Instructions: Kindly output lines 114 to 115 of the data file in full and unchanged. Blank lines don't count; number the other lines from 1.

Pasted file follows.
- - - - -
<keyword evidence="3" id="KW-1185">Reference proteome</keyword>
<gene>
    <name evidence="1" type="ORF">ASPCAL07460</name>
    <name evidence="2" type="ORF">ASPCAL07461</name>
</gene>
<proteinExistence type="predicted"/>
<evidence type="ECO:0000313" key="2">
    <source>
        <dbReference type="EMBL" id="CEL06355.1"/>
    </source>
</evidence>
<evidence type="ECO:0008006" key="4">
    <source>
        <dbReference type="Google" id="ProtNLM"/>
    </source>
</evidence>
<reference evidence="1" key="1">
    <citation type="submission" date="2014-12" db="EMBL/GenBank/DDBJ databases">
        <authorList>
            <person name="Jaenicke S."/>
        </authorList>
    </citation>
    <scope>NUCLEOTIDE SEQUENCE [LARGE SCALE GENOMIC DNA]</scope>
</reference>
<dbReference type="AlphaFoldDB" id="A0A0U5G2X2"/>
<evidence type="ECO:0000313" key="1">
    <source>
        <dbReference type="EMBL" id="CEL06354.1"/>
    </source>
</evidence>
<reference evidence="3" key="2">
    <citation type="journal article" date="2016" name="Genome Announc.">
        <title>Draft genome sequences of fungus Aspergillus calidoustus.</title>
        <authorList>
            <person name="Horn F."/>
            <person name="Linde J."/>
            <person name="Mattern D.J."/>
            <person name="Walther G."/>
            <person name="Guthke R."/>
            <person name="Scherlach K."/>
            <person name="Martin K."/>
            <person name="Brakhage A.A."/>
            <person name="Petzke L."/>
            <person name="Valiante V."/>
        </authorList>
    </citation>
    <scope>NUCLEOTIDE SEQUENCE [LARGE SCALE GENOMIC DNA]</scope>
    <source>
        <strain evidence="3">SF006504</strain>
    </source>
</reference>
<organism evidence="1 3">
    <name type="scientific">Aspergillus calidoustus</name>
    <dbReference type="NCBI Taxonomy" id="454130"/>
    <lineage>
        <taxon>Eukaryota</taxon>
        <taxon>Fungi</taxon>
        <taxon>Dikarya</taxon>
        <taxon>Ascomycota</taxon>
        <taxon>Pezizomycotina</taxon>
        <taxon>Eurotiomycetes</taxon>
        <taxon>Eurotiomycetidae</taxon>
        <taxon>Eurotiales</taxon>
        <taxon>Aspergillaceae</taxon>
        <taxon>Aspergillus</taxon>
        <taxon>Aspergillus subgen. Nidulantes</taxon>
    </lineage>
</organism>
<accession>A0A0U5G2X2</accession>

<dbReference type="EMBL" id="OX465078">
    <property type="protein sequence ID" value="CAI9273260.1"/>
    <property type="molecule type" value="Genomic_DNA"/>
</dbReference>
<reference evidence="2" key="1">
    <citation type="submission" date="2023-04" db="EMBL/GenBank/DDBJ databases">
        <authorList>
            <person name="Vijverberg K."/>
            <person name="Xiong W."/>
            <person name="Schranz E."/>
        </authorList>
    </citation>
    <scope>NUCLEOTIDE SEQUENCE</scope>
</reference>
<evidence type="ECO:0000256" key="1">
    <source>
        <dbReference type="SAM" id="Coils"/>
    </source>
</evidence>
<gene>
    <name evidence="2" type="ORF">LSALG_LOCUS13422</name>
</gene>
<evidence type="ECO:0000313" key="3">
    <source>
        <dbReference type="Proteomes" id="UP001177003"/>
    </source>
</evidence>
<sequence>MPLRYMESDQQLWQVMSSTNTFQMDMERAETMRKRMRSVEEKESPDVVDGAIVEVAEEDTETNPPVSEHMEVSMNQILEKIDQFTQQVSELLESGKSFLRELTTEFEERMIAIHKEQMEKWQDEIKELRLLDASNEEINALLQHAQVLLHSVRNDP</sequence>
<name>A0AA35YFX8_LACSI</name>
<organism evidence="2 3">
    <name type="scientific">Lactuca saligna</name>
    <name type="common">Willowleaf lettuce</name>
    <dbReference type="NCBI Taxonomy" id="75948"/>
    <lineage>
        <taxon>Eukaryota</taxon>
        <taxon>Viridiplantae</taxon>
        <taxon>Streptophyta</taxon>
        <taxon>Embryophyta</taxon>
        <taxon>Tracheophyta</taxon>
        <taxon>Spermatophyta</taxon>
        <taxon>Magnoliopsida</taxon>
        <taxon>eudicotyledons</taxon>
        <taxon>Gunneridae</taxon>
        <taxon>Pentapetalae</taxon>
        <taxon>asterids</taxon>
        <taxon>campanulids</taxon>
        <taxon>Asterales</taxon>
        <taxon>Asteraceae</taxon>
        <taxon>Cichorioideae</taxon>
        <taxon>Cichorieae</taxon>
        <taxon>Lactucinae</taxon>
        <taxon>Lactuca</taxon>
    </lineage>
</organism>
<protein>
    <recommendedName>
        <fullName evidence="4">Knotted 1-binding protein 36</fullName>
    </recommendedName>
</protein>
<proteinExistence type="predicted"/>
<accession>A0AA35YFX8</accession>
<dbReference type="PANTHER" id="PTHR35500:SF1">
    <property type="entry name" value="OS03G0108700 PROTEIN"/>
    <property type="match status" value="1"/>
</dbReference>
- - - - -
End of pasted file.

        <taxon>asterids</taxon>
        <taxon>campanulids</taxon>